President Obama rolls out a new spending bonanza in Ohio. Surprise! He's going to a swing state again. Unless there is a natural disaster somewhere else, the swing states are the only ones Obama is interested in visiting. Now it is to hawk his newest campaign gimmick in the lead-up to the mid-term elections, a spending bill to offer tax breaks to small businesses and lots of money for infrastructure work.
Why is it that only 2 months before a pivotal election for his political agenda does Obama decide that tax cuts are good for small business? It is because he sees the polls and is panicked? For all his GOP bashing and blaming the minority party for not jumping on board of his tragically flawed economic policies, the general public is not falling for his schtick. All of the traditional economic markers are down due to his failed original stimulus/spending legislation and yet now he continues to propose more money to throw down a hole.
Small business credits in the form of tax cuts should have been predominant in the original economic legislation of this administration. Instead, Team Obama failed to put two and two together, as they are all from the university and think tank worlds, not the job creating business world. Most small business owners pay taxes at the individual rate. Most small business owners are in the $250,000 and up range of tax brackets - the very ones denied a break by this administration, as they are pegged as "the rich". A small business owner filing taxes as an individual earning $250,000 or so is not going to take a leap of faith with this administration to hire more help or expand a business in inventory or equipment. This administration has shown its cards - they intend to tax and tax some more to continue class warfare and the small business owner be damned. Not to mention the uncertainty and unease that the upcoming costs of health care reform/scheme has produced for all businesses in this country.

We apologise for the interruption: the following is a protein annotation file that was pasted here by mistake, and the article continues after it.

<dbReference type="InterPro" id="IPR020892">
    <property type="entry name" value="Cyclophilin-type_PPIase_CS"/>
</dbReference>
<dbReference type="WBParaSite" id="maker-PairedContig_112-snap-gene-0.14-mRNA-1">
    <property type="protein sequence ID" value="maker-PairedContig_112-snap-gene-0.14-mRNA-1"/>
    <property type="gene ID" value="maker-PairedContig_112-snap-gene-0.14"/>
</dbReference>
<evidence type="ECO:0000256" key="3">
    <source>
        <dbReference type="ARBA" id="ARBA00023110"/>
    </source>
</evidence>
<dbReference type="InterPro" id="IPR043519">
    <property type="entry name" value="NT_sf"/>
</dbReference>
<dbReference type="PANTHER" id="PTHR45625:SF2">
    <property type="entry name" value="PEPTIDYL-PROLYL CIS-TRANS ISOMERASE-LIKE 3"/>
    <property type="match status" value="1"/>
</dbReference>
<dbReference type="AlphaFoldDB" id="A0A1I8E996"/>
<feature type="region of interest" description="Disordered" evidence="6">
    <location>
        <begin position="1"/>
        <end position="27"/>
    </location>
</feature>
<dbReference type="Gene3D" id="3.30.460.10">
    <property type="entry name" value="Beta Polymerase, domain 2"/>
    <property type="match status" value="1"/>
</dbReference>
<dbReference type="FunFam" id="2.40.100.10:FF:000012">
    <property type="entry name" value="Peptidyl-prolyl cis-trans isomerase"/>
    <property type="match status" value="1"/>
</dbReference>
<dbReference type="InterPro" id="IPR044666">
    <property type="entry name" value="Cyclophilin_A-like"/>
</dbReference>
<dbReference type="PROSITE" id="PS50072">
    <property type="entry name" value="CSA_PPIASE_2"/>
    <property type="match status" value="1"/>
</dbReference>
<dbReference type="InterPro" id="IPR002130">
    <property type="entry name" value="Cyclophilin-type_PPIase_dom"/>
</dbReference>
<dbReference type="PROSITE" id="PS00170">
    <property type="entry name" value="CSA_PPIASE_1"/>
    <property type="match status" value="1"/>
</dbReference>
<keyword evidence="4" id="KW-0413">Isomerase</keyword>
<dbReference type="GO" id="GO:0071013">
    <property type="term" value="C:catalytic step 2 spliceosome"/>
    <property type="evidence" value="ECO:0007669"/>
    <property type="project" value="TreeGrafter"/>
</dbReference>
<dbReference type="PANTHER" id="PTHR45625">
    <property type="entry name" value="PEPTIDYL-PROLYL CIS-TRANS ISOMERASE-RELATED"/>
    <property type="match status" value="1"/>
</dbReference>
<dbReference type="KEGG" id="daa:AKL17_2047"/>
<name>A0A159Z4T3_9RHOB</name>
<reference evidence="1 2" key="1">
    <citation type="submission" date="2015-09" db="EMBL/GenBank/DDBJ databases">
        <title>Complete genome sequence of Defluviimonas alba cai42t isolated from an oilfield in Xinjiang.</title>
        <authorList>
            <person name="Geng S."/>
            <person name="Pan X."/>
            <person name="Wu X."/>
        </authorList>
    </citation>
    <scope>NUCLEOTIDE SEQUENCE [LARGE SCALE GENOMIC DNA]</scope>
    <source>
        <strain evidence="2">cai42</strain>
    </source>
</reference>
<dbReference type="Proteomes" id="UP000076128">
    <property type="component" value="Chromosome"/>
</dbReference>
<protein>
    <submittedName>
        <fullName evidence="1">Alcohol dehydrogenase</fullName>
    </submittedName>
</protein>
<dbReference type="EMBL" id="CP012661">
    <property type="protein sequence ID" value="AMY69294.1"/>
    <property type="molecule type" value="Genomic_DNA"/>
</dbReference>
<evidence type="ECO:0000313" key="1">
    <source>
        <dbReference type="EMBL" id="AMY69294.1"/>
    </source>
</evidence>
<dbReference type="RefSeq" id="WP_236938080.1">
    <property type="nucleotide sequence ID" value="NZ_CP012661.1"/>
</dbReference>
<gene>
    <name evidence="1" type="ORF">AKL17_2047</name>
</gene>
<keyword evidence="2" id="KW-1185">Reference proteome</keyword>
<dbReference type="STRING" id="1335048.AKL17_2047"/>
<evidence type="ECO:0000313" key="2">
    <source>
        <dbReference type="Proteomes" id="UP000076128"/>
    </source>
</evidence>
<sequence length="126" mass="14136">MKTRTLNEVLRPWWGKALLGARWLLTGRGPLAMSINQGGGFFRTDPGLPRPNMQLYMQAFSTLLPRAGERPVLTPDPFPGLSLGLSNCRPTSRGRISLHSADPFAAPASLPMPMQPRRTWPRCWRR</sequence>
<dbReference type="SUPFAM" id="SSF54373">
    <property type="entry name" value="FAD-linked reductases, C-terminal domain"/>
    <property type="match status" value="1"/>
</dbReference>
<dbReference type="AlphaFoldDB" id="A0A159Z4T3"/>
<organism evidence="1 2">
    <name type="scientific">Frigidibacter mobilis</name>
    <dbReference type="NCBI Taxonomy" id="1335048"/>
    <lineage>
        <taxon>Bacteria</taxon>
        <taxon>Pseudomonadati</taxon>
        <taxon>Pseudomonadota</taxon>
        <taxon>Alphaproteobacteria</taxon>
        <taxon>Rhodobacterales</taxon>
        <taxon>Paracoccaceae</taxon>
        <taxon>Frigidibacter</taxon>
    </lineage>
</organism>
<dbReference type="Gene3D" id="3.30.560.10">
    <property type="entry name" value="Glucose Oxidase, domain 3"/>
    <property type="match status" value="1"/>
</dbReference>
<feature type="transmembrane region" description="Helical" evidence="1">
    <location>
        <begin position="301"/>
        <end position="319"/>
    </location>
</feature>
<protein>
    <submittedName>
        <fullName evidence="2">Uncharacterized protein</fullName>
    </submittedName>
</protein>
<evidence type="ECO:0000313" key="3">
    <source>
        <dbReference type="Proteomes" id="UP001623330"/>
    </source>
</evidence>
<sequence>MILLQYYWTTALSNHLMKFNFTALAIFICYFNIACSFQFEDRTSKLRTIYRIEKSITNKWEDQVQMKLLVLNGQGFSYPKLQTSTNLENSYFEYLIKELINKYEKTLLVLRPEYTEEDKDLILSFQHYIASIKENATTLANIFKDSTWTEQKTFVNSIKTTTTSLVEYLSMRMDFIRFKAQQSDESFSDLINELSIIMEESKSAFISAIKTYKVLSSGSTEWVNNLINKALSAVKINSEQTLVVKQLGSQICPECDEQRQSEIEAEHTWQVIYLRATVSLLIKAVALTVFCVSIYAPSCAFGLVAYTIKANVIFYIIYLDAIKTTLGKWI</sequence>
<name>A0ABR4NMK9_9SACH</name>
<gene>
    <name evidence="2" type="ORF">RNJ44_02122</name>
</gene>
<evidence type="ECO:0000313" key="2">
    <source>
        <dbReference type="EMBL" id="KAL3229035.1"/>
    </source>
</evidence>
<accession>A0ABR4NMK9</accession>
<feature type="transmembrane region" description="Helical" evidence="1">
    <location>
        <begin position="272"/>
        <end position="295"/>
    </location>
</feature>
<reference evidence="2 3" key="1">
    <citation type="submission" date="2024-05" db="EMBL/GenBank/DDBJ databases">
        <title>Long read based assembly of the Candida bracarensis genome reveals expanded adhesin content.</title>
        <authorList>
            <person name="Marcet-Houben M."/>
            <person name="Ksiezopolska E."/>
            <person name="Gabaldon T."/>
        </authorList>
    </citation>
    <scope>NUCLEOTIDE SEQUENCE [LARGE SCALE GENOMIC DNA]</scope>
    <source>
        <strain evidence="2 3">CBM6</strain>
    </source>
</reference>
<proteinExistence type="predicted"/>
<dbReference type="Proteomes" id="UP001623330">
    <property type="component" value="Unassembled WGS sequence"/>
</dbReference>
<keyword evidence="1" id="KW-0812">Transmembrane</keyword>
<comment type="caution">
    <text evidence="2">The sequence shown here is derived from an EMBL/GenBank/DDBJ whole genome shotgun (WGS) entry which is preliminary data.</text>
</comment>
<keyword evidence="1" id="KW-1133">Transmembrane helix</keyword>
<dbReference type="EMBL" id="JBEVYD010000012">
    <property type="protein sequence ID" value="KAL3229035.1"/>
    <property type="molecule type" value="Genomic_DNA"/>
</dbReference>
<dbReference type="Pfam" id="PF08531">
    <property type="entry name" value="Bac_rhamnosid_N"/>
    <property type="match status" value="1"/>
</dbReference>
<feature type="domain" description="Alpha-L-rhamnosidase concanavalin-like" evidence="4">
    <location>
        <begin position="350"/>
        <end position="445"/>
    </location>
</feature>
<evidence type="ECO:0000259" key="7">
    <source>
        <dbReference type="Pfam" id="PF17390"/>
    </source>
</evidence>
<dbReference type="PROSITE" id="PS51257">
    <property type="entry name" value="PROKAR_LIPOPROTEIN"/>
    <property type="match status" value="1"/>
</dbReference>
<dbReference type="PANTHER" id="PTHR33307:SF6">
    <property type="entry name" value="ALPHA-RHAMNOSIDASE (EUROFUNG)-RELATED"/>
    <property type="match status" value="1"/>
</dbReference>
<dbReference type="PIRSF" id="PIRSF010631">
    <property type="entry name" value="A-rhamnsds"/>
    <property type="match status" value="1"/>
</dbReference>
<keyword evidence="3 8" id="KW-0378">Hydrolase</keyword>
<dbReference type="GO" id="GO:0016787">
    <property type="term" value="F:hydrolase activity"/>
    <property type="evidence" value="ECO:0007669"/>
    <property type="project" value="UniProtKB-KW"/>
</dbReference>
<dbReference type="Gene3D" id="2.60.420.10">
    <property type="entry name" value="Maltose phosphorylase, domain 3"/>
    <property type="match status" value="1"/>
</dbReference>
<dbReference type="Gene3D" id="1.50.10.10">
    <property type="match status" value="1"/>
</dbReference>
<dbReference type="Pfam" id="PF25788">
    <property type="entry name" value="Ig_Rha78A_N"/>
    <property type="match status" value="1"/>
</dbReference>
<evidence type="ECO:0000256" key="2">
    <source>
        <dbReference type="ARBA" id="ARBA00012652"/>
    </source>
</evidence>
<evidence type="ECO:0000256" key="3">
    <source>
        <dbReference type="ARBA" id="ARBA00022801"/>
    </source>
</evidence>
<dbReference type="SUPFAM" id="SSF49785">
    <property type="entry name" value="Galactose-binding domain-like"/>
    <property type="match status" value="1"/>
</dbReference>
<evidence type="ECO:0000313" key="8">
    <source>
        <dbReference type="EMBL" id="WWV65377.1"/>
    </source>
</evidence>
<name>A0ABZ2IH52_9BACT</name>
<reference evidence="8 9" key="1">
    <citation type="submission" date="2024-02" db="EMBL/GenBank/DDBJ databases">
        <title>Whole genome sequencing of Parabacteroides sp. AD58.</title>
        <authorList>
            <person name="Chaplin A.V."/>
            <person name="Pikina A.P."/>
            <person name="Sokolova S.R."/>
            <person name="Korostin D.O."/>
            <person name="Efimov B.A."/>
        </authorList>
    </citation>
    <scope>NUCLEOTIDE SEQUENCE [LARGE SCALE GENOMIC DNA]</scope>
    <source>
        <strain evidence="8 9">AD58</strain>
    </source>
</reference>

From an article in The Washington Times which speaks to the blatant political gamesmanship of this spending bill proposal:
"He's just throwing it on the wall, hoping it will stick," said Sen. James M. Inhofe of Oklahoma, the ranking Republican on the Environment and Public Works Committee and generally a fan of road-building, who said Mr. Obama muffed this one. "The strongest supporter of infrastructure on the Republican side is me, and he's certainly not getting my vote."
The infrastructure re-vamping is a huge bone toss to the union members, a key faction of the Democratic base. He is hoping to get them excited enough to get out and vote for other Democrats in the mid-term elections. It's as simple as that. Why else wait so long into his first term for all this? His favorable numbers are in the tank, that is why, and Team Obama is concerned that Democrats will stay home in November. They are trying to fend off a complete tsunami by the GOP.
An article in USA Today points to a quote by an economist respected by both Democrats and Republican, Mark Zandi. Zandi was an advisor to the 2008 McCain presidential campaign and has advised Obama, too.
"I don't think they're game-changers," says Mark Zandi, chief economist at Moody's Analytics. "I don't think they're going to add up to a lot of new jobs."
Zandi says companies probably wouldn't ramp up spending to take advantage of the deduction until next year: "Most companies are going to sit back and make sure the business landscape is safe before they jump in."
No doubt Team Obama will pooh-pooh Zandi's prediction now.
And, one wonders what Team Obama, mostly Obama himself, thinks of former budget director Peter Orszag's opinion. He thinks the "Bush" tax cuts should remain in place, at least for the next two years. Perhaps there is a bit of tension between the two men. From The Wall Street Journal: In other words, Orszag would kick the problem down the road two years, so that at this time in 2012, Americans will again face the economic consequences of an imminent tax hike. Also in 2012, Obama will be seeking re-election. One begins to suspect Orszag would like to see his erstwhile boss lose.